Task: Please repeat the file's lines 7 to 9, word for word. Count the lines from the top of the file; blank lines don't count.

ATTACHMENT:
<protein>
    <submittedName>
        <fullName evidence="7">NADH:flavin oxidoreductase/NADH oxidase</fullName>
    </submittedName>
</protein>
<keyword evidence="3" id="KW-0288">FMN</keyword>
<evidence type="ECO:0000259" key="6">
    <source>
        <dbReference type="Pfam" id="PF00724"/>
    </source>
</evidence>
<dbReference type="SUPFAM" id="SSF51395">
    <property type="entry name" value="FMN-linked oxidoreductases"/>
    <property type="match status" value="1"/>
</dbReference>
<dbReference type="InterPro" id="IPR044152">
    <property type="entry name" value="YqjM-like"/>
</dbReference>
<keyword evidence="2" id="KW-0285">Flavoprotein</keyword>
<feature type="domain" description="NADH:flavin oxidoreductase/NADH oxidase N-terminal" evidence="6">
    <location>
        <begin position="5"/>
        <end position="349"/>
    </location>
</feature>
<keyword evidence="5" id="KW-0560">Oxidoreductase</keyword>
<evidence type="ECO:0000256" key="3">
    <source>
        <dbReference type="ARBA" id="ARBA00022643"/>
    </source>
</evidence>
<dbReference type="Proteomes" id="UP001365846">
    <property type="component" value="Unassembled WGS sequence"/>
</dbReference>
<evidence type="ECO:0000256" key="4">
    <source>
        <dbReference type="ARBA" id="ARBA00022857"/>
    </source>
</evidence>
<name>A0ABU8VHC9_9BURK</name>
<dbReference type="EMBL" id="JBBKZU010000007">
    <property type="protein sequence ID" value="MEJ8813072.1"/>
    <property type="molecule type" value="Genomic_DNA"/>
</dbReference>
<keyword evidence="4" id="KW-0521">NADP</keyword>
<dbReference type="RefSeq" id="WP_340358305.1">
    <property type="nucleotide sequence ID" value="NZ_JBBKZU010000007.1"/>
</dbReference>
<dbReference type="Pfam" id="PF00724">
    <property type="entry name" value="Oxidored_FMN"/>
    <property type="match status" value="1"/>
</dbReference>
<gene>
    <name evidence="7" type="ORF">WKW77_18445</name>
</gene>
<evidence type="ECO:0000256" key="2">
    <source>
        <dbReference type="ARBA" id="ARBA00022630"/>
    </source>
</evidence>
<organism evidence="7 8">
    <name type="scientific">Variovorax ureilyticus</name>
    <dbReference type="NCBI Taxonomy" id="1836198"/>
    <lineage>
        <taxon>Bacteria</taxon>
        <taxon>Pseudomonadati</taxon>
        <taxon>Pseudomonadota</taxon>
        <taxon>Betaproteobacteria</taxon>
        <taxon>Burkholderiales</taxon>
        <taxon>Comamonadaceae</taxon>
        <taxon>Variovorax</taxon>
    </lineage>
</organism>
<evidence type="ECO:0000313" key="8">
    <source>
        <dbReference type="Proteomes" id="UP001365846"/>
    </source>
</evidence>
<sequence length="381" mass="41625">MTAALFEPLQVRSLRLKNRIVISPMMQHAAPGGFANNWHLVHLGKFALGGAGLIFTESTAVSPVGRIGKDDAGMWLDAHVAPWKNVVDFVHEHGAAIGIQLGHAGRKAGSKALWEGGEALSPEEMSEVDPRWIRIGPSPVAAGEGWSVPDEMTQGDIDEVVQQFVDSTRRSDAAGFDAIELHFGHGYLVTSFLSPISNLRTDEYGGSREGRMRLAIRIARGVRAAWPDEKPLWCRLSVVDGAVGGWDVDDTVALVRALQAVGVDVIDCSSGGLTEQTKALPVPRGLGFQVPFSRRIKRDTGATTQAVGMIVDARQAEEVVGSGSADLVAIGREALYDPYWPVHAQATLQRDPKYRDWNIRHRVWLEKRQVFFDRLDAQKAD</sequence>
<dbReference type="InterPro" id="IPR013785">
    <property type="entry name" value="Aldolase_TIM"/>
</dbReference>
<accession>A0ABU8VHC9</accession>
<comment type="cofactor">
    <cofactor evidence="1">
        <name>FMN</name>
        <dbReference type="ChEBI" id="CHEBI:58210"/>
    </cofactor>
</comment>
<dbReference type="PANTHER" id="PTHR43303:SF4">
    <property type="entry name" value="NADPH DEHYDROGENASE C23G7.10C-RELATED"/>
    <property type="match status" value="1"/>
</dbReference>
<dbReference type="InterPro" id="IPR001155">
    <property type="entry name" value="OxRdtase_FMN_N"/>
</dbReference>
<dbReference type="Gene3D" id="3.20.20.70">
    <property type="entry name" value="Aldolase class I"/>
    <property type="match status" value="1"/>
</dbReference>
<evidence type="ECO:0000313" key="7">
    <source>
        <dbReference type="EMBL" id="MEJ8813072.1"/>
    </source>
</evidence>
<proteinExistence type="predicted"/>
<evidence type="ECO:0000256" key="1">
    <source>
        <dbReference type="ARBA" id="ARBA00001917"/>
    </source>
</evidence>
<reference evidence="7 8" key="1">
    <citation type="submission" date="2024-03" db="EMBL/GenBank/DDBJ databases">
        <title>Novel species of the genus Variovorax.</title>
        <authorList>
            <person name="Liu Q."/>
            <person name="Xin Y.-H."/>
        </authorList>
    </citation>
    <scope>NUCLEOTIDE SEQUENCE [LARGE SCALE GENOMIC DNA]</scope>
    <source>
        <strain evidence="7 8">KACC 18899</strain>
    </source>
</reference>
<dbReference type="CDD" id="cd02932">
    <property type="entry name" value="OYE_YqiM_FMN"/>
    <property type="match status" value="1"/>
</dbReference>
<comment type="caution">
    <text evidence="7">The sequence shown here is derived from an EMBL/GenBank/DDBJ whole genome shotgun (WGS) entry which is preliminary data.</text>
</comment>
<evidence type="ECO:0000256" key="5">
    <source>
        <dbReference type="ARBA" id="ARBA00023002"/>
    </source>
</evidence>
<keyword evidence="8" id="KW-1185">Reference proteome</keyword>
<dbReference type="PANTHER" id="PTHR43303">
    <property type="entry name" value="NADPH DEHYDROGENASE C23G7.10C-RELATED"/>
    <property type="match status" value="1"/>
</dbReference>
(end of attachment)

<evidence type="ECO:0000259" key="6">
    <source>
        <dbReference type="Pfam" id="PF00724"/>